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“Cinemizing” Fiction: Nabokov’s Lolita, Kubrick’s Lolita
Tuesday, March 26, 2019

In her usual provocative manner, Julia Trubikhina (Hunter College)  discusses Nabokov’s involvement in 1959–60 in the “cinemizing” of his famous novel Lolita. The result of Nabokov's collaboration with the director Stanley Kubrick was Kubrick’s acclaimed motion picture Lolita (1962) based on Nabokov’s original screenplay, of which very little remained in the film. Using Nabokov’s “tug of war” for “authorship” of the future movie (the correspondence between Nabokov and Kubrick, before and while Nabokov was working on the screenplay) as a springboard, Dr. Trubikhina explores film adaptation as a process of translation between media. The familiar questions that lie at the heart of any discussion of translation apply here in equal measure: Is the translation (the film adaptation) faithful? If it is, then to what? What of the original is translatable /adaptable? What is not and why? The speaker also compares Kubrick’s Lolita to Adrian Lyne’s film adaptation of 1997 and talks of what has changed today, in the #METOO era, as we are looking at texts to which sexual abuse of a child is so central.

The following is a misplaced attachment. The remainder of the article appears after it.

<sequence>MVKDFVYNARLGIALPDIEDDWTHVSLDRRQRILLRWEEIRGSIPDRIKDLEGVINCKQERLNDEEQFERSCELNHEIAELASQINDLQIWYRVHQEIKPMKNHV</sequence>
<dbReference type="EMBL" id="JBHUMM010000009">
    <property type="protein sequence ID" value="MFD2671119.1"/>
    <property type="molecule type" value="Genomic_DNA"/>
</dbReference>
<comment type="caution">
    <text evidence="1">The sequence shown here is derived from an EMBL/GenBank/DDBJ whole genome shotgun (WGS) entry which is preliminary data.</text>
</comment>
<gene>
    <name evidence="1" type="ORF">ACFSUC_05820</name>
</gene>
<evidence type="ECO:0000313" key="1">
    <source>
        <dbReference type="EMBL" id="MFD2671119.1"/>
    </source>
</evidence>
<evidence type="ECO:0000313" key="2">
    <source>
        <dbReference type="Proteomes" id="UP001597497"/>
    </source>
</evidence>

Time: 5:30 pm – 7:00 pm
Location: RKC 103
Sponsor: Russian/Eurasian Studies Program
Contact: Olga Voronina.

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